Born in Honeoye Falls, New York in 1854, David Francis Barry became one of the most famous photographers of the American West. Venturing out on his own when he was 17 years old, Barry started his photography career as a photograph apprentice to Orland Scott Goff. Together they traveled into the western United States. Once there, Barry soon distinguished himself as a master photographer.
Barry was nicknamed "Little Shadow Catcher" by the Sioux Indians. He was the first to photograph the Sioux as they surrendered. Barry also holds the distinction of being the only photographer invited to the first reunion of the Battle of the Little Bighorn. He also counted among his many friends: William F. “Buffalo Bill” Cody, Elizabeth (Libby) Custer - widow of Gen. George Armstrong Custer, Chief Gall, Chief Rain-in-the Face, Kit Carson, and W.S. Hart - a silent movie star.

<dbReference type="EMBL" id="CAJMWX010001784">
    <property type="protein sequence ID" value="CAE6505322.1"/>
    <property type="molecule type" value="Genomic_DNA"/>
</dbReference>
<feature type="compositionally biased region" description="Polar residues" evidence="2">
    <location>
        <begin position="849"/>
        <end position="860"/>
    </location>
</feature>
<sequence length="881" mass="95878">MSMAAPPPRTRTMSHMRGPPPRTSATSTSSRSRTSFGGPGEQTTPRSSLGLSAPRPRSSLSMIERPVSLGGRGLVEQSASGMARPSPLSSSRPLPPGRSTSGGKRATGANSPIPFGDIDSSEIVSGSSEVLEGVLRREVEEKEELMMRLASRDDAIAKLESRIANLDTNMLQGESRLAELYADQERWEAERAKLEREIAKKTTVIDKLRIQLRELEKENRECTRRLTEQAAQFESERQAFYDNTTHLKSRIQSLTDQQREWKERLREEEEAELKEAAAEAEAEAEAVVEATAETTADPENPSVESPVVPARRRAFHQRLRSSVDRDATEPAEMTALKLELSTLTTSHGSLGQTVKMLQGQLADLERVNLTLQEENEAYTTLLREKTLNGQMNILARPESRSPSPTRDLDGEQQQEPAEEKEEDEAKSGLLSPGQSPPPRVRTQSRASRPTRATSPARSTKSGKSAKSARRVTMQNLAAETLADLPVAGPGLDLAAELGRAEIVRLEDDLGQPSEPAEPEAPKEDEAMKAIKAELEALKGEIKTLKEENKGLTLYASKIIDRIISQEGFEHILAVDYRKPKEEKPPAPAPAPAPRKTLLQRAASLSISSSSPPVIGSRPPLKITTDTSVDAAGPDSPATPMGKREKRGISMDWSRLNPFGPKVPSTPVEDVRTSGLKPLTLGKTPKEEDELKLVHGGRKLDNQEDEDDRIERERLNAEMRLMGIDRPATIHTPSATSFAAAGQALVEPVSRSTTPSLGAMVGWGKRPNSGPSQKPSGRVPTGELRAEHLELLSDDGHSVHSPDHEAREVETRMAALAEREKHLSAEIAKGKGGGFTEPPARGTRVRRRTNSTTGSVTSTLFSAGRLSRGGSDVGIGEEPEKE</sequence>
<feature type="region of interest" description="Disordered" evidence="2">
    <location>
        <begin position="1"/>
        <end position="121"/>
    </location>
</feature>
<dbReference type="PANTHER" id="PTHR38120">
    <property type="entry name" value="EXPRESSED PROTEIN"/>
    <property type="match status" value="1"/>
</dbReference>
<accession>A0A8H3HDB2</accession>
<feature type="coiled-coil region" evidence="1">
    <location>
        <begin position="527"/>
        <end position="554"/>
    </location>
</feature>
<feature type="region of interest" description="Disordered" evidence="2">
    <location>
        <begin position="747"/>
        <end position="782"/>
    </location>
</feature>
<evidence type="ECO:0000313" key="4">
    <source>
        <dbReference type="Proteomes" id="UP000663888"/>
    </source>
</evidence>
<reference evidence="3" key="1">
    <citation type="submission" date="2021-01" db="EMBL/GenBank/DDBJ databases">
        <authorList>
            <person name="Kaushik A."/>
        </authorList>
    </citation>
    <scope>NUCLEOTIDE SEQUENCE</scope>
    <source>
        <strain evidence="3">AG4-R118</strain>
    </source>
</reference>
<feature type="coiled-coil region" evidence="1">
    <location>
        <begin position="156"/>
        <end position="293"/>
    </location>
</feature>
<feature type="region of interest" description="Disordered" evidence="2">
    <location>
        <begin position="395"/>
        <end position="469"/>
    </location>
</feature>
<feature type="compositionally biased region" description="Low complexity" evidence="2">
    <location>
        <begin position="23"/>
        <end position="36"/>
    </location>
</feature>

Throughout Barry’s lifetime he was able to capture some of the most exquisite images ever taken of Sioux Indians, U.S. Army officers, Indian life, and Buffalo Bill Cody and the Wild West show. He died in 1934 in Superior, Wisconsin.
Barry’s stunning images speak for themselves. If you are interested in seeing more of Barry’s work follow this link http://digital.denverlibrary.org/  and type in David Francis Barry in the "quick photo search" bar. Then take your time and savor some of the most incredible images of the American West ever captured.